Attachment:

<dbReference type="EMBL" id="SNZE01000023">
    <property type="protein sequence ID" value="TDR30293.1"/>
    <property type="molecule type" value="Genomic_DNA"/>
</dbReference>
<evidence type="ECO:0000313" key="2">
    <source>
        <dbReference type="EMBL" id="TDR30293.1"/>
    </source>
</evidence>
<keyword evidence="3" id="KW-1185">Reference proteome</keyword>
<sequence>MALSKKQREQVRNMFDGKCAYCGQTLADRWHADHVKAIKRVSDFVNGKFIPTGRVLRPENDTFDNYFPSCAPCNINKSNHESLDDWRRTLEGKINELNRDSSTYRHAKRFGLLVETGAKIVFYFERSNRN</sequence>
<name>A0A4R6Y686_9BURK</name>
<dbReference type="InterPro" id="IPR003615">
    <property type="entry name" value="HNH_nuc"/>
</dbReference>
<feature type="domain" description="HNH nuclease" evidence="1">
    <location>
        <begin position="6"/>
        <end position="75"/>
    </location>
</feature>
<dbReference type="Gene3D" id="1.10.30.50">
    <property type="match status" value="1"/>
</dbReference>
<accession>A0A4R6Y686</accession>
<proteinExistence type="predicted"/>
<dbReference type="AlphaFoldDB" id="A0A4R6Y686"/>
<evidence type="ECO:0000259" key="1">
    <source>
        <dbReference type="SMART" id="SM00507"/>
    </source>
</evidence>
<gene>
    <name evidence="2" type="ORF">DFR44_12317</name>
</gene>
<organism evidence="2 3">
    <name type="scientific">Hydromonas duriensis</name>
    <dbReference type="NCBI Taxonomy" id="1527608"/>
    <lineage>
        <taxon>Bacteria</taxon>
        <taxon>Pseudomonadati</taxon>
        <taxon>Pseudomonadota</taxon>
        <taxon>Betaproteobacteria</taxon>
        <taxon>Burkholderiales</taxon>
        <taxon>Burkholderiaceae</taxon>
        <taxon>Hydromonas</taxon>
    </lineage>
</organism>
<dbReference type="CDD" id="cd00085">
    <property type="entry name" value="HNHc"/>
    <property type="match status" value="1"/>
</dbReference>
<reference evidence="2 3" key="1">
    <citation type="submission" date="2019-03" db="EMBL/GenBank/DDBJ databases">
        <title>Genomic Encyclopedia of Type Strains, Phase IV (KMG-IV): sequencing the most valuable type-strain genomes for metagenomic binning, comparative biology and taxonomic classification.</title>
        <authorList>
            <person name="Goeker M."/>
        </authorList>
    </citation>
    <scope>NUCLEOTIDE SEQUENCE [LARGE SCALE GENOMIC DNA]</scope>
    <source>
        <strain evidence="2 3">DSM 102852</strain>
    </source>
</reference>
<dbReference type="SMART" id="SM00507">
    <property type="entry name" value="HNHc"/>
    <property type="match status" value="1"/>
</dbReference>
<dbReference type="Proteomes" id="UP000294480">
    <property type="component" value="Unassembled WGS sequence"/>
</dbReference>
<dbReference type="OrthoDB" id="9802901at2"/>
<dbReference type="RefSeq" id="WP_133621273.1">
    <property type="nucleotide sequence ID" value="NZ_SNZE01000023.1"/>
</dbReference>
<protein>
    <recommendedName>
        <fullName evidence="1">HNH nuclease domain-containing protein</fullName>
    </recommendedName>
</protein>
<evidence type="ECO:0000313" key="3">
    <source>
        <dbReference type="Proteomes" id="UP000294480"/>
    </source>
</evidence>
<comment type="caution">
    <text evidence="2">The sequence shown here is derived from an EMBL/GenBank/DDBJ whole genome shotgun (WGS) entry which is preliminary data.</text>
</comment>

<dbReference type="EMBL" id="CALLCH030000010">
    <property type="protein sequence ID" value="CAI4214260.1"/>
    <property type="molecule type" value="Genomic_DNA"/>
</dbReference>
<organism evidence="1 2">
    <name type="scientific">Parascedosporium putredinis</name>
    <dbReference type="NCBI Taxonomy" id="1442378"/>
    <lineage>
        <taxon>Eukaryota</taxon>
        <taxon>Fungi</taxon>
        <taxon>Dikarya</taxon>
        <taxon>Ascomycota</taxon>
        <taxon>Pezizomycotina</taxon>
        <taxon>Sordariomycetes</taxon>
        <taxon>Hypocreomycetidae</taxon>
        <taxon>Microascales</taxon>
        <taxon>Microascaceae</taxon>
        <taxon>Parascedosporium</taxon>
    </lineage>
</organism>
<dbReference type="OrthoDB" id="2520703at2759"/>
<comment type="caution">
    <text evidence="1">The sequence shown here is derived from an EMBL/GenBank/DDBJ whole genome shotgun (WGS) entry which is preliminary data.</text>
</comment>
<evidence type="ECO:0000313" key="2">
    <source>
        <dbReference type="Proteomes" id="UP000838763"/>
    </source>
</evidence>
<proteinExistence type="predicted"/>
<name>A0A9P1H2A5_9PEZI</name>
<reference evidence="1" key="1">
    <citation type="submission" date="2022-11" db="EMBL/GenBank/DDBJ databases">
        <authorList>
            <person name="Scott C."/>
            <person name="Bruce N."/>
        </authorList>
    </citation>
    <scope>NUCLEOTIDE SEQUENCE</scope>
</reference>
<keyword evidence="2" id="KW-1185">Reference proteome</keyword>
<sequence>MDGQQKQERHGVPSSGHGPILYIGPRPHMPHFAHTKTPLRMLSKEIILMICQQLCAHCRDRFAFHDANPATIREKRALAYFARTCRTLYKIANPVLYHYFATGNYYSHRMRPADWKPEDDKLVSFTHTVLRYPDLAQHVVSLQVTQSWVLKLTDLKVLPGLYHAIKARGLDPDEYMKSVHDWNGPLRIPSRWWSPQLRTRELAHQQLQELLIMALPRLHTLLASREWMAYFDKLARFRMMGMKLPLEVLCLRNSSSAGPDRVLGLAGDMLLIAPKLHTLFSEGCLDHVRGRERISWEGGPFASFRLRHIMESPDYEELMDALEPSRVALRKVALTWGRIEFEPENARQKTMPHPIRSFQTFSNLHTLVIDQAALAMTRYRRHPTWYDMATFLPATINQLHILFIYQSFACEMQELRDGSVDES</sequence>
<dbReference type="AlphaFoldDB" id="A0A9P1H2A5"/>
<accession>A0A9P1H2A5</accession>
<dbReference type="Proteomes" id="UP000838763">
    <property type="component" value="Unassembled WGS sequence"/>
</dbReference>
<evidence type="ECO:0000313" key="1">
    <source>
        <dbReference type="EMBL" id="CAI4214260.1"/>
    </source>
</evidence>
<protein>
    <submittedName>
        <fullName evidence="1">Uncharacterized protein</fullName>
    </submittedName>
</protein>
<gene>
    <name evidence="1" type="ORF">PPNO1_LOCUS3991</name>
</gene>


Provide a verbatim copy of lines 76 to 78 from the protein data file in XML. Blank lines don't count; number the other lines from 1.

<protein>
    <recommendedName>
        <fullName evidence="1">HNH nuclease domain-containing protein</fullName>